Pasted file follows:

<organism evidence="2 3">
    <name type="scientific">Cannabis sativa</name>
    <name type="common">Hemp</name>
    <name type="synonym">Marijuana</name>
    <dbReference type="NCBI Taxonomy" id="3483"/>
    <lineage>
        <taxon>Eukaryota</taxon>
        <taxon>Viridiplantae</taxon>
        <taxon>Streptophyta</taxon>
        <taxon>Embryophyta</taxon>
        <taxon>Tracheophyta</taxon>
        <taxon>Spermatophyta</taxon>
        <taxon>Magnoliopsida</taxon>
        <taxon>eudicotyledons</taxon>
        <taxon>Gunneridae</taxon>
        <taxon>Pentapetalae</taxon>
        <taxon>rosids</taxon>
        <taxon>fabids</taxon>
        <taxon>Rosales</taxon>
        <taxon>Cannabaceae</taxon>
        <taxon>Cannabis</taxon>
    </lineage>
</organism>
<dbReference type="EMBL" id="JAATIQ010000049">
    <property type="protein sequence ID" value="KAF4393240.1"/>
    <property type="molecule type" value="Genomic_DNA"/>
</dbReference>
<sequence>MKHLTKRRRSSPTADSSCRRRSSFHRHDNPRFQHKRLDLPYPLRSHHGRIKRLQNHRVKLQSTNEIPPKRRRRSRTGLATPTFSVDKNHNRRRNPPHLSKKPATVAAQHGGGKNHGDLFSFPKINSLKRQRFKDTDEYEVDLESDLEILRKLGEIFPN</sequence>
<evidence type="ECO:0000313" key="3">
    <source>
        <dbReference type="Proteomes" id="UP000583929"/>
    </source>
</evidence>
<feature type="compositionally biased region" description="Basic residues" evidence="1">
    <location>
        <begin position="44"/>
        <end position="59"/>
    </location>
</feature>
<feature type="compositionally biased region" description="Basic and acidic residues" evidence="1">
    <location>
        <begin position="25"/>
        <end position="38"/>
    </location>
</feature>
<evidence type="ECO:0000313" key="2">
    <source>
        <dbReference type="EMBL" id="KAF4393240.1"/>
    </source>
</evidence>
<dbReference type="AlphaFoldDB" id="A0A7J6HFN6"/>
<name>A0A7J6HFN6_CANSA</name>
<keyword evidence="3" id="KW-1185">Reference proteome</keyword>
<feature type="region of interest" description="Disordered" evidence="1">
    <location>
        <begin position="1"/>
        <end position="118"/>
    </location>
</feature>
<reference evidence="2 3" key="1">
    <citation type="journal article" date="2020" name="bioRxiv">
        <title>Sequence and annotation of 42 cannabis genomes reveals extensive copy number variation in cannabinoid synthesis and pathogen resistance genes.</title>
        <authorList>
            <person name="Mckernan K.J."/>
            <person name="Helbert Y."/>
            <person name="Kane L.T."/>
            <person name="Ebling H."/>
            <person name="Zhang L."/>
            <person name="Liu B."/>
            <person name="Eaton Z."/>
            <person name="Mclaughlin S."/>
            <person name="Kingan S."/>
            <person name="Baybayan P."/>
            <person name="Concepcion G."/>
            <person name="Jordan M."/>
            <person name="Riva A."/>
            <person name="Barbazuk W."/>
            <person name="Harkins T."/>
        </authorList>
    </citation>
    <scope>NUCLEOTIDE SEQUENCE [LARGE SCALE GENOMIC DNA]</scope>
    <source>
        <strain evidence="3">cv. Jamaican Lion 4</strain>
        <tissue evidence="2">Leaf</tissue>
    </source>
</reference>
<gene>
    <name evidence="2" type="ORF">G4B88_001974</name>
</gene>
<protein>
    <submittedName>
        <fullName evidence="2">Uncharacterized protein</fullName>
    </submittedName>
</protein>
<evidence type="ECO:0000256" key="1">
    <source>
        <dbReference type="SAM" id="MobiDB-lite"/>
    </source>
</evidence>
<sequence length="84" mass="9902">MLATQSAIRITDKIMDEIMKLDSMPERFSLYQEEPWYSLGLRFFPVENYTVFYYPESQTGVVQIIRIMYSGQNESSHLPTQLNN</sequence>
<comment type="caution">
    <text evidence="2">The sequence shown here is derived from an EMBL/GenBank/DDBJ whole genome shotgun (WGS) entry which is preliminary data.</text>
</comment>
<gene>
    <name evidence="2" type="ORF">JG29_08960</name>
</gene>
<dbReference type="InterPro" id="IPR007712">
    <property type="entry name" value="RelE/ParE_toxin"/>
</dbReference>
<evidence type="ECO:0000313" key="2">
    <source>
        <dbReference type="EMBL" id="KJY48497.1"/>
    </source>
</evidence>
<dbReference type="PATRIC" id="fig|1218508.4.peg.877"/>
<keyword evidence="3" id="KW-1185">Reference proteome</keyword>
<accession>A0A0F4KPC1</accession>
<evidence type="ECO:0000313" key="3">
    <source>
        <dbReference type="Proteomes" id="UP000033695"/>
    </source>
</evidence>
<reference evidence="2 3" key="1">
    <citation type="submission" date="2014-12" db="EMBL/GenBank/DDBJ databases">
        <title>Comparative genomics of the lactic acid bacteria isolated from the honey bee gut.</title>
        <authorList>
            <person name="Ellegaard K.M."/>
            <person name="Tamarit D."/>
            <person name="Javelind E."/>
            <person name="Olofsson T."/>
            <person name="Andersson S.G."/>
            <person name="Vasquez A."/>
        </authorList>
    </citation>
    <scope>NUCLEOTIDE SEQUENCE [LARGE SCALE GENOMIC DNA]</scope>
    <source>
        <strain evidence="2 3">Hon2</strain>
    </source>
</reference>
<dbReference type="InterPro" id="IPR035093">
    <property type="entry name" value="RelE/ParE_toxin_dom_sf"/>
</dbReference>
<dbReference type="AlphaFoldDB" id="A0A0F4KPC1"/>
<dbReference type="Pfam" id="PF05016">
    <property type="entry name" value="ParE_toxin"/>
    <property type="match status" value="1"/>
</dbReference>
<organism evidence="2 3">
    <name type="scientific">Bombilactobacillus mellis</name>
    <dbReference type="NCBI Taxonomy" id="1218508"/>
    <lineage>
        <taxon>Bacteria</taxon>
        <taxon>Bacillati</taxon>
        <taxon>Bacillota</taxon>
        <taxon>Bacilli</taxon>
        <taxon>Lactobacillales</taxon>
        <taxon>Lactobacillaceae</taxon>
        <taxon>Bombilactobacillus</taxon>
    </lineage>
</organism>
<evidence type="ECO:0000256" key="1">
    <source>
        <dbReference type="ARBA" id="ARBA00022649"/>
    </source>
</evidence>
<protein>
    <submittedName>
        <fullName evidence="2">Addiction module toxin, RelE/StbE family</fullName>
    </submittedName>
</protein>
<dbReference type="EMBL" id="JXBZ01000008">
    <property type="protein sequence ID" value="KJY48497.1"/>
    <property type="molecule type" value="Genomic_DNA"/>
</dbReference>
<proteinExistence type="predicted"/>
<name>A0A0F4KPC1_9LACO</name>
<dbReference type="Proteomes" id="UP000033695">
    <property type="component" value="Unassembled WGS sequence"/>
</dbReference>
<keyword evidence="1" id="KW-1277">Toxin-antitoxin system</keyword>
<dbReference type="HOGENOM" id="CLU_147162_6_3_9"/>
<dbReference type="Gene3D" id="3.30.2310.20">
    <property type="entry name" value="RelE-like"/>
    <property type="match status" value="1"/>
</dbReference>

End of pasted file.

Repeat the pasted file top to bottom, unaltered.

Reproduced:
<organism evidence="2 3">
    <name type="scientific">Cannabis sativa</name>
    <name type="common">Hemp</name>
    <name type="synonym">Marijuana</name>
    <dbReference type="NCBI Taxonomy" id="3483"/>
    <lineage>
        <taxon>Eukaryota</taxon>
        <taxon>Viridiplantae</taxon>
        <taxon>Streptophyta</taxon>
        <taxon>Embryophyta</taxon>
        <taxon>Tracheophyta</taxon>
        <taxon>Spermatophyta</taxon>
        <taxon>Magnoliopsida</taxon>
        <taxon>eudicotyledons</taxon>
        <taxon>Gunneridae</taxon>
        <taxon>Pentapetalae</taxon>
        <taxon>rosids</taxon>
        <taxon>fabids</taxon>
        <taxon>Rosales</taxon>
        <taxon>Cannabaceae</taxon>
        <taxon>Cannabis</taxon>
    </lineage>
</organism>
<dbReference type="EMBL" id="JAATIQ010000049">
    <property type="protein sequence ID" value="KAF4393240.1"/>
    <property type="molecule type" value="Genomic_DNA"/>
</dbReference>
<sequence>MKHLTKRRRSSPTADSSCRRRSSFHRHDNPRFQHKRLDLPYPLRSHHGRIKRLQNHRVKLQSTNEIPPKRRRRSRTGLATPTFSVDKNHNRRRNPPHLSKKPATVAAQHGGGKNHGDLFSFPKINSLKRQRFKDTDEYEVDLESDLEILRKLGEIFPN</sequence>
<evidence type="ECO:0000313" key="3">
    <source>
        <dbReference type="Proteomes" id="UP000583929"/>
    </source>
</evidence>
<feature type="compositionally biased region" description="Basic residues" evidence="1">
    <location>
        <begin position="44"/>
        <end position="59"/>
    </location>
</feature>
<feature type="compositionally biased region" description="Basic and acidic residues" evidence="1">
    <location>
        <begin position="25"/>
        <end position="38"/>
    </location>
</feature>
<evidence type="ECO:0000313" key="2">
    <source>
        <dbReference type="EMBL" id="KAF4393240.1"/>
    </source>
</evidence>
<dbReference type="AlphaFoldDB" id="A0A7J6HFN6"/>
<name>A0A7J6HFN6_CANSA</name>
<keyword evidence="3" id="KW-1185">Reference proteome</keyword>
<feature type="region of interest" description="Disordered" evidence="1">
    <location>
        <begin position="1"/>
        <end position="118"/>
    </location>
</feature>
<reference evidence="2 3" key="1">
    <citation type="journal article" date="2020" name="bioRxiv">
        <title>Sequence and annotation of 42 cannabis genomes reveals extensive copy number variation in cannabinoid synthesis and pathogen resistance genes.</title>
        <authorList>
            <person name="Mckernan K.J."/>
            <person name="Helbert Y."/>
            <person name="Kane L.T."/>
            <person name="Ebling H."/>
            <person name="Zhang L."/>
            <person name="Liu B."/>
            <person name="Eaton Z."/>
            <person name="Mclaughlin S."/>
            <person name="Kingan S."/>
            <person name="Baybayan P."/>
            <person name="Concepcion G."/>
            <person name="Jordan M."/>
            <person name="Riva A."/>
            <person name="Barbazuk W."/>
            <person name="Harkins T."/>
        </authorList>
    </citation>
    <scope>NUCLEOTIDE SEQUENCE [LARGE SCALE GENOMIC DNA]</scope>
    <source>
        <strain evidence="3">cv. Jamaican Lion 4</strain>
        <tissue evidence="2">Leaf</tissue>
    </source>
</reference>
<gene>
    <name evidence="2" type="ORF">G4B88_001974</name>
</gene>
<protein>
    <submittedName>
        <fullName evidence="2">Uncharacterized protein</fullName>
    </submittedName>
</protein>
<evidence type="ECO:0000256" key="1">
    <source>
        <dbReference type="SAM" id="MobiDB-lite"/>
    </source>
</evidence>
<sequence length="84" mass="9902">MLATQSAIRITDKIMDEIMKLDSMPERFSLYQEEPWYSLGLRFFPVENYTVFYYPESQTGVVQIIRIMYSGQNESSHLPTQLNN</sequence>
<comment type="caution">
    <text evidence="2">The sequence shown here is derived from an EMBL/GenBank/DDBJ whole genome shotgun (WGS) entry which is preliminary data.</text>
</comment>
<gene>
    <name evidence="2" type="ORF">JG29_08960</name>
</gene>
<dbReference type="InterPro" id="IPR007712">
    <property type="entry name" value="RelE/ParE_toxin"/>
</dbReference>
<evidence type="ECO:0000313" key="2">
    <source>
        <dbReference type="EMBL" id="KJY48497.1"/>
    </source>
</evidence>
<dbReference type="PATRIC" id="fig|1218508.4.peg.877"/>
<keyword evidence="3" id="KW-1185">Reference proteome</keyword>
<accession>A0A0F4KPC1</accession>
<evidence type="ECO:0000313" key="3">
    <source>
        <dbReference type="Proteomes" id="UP000033695"/>
    </source>
</evidence>
<reference evidence="2 3" key="1">
    <citation type="submission" date="2014-12" db="EMBL/GenBank/DDBJ databases">
        <title>Comparative genomics of the lactic acid bacteria isolated from the honey bee gut.</title>
        <authorList>
            <person name="Ellegaard K.M."/>
            <person name="Tamarit D."/>
            <person name="Javelind E."/>
            <person name="Olofsson T."/>
            <person name="Andersson S.G."/>
            <person name="Vasquez A."/>
        </authorList>
    </citation>
    <scope>NUCLEOTIDE SEQUENCE [LARGE SCALE GENOMIC DNA]</scope>
    <source>
        <strain evidence="2 3">Hon2</strain>
    </source>
</reference>
<dbReference type="InterPro" id="IPR035093">
    <property type="entry name" value="RelE/ParE_toxin_dom_sf"/>
</dbReference>
<dbReference type="AlphaFoldDB" id="A0A0F4KPC1"/>
<dbReference type="Pfam" id="PF05016">
    <property type="entry name" value="ParE_toxin"/>
    <property type="match status" value="1"/>
</dbReference>
<organism evidence="2 3">
    <name type="scientific">Bombilactobacillus mellis</name>
    <dbReference type="NCBI Taxonomy" id="1218508"/>
    <lineage>
        <taxon>Bacteria</taxon>
        <taxon>Bacillati</taxon>
        <taxon>Bacillota</taxon>
        <taxon>Bacilli</taxon>
        <taxon>Lactobacillales</taxon>
        <taxon>Lactobacillaceae</taxon>
        <taxon>Bombilactobacillus</taxon>
    </lineage>
</organism>
<evidence type="ECO:0000256" key="1">
    <source>
        <dbReference type="ARBA" id="ARBA00022649"/>
    </source>
</evidence>
<protein>
    <submittedName>
        <fullName evidence="2">Addiction module toxin, RelE/StbE family</fullName>
    </submittedName>
</protein>
<dbReference type="EMBL" id="JXBZ01000008">
    <property type="protein sequence ID" value="KJY48497.1"/>
    <property type="molecule type" value="Genomic_DNA"/>
</dbReference>
<proteinExistence type="predicted"/>
<name>A0A0F4KPC1_9LACO</name>
<dbReference type="Proteomes" id="UP000033695">
    <property type="component" value="Unassembled WGS sequence"/>
</dbReference>
<keyword evidence="1" id="KW-1277">Toxin-antitoxin system</keyword>
<dbReference type="HOGENOM" id="CLU_147162_6_3_9"/>
<dbReference type="Gene3D" id="3.30.2310.20">
    <property type="entry name" value="RelE-like"/>
    <property type="match status" value="1"/>
</dbReference>